WILMINGTON, Ohio — When an area school district dismissed a Wilmington College transgender senior in January on the second day of a student-teaching placement at Hillsboro High School, the district may have broken federal law.
In a statement to the Wilmington News Journal, the Hillsboro school district superintendent based the dismissal on an alleged violation of the Licensure Code of Professional Conduct for Ohio Educators.
Title IX federal law, however, “prohibits discrimination on the basis of sex, which includes on the basis of failing to conform with gender stereotypes,” said a U.S. Department of Education spokesman. The federal department of education’s press policy is not to use the spokesperson’s name. That department’s Office for Civil Rights enforces several federal laws, including Title IX of the Education Amendments of 1972.
In April, the federal Equal Employment Opportunity Commission ruled transgender people are protected from discrimination in the workplace, The Associated Press reported. The commission’s decision said that a refusal to hire or otherwise discriminate on the basis of gender identity is by definition sex discrimination under federal law.
The 21-year-old student teacher, who at birth was listed as female but who identifies as male and wears men’s clothing, was removed from a Hillsboro High School art classroom and told his placement was over.
Hillsboro City School Superintendent Rick Earley said, “We expect all employees or anyone who comes into our district to be sure to understand the Ohio Code of Ethics for Ohio Educators. Any violation of that we take seriously because we want to protect the well-being of our students and that we protect the educational integrity of Hillsboro City Schools.”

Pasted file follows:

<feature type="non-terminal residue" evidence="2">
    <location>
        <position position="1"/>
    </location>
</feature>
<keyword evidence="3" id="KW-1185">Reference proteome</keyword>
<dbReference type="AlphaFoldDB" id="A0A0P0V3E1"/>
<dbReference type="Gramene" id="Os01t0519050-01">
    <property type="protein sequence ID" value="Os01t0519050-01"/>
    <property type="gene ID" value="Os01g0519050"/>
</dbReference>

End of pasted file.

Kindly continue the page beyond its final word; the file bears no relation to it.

Hillsboro City Schools Board of Education President Sam Barnhouse said Earley informed the board of the action, adding “not a whole lot of detail was given.”
Earley advised the board it was a matter of ethics, Barnhouse said. The student-teacher had discussed his gender-nonconformity with a class, and Earley felt that the person was there to teach and not to discuss personal matters, said Barnhouse.
A retired teacher and principal, Barnhouse said he’s comfortable with the superintendent’s action.
Hillsboro City Schools Board of Education Vice President Beverly Rhoads said the superintendent apprised her the situation was a matter of ethics.
The WC student, who is from rural Ohio, will be anonymous for this report. He said he doesn’t expect to lodge a legal complaint.
The Hillsboro High School principal advised him he had crossed professional boundaries, according to the WC student.
In a News Journal interview, the student said, “I was reminded teachers live in a fish bowl and they’re under constant scrutiny from parents and students alike, and that my behaviors had been outside their community policies.”
The college student said he advised the high school’s supervising art teacher prior to the start of the term he is transgender — not to be confused with a transsexual who has had or will get a sex change operation.
On the first day of class, when some students made he-she comments, the student teacher said he “felt more or less disrespected” and thought he needed to address it for purposes of establishing discipline and to avoid the “telephone game” effect.
“I would much rather say it very openly and honestly and ask if they have questions, comments or concerns, than for it to get around and be misconstrued and be like the game telephone, where things aren’t passed around accurately,” he said.
At three prior student-teaching placements — at Holmes Elementary School in Wilmington, Denver Place Elementary School in Wilmington and at Blanchester High School — the gender-nonconforming WC student was not dismissed.
Michele Beery, WC associate professor of education and area coordinator for the Education Department, said the student-teacher is dedicated and “and has worked hard to meet the criteria for student teaching.”
The cooperating art teacher at Hillsboro, Sarah Horsley, declined comment to the newspaper.
Hollis Stevenson, president of the Hillsboro Education Association teachers union, also declined to comment.
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Reprinted by permission.
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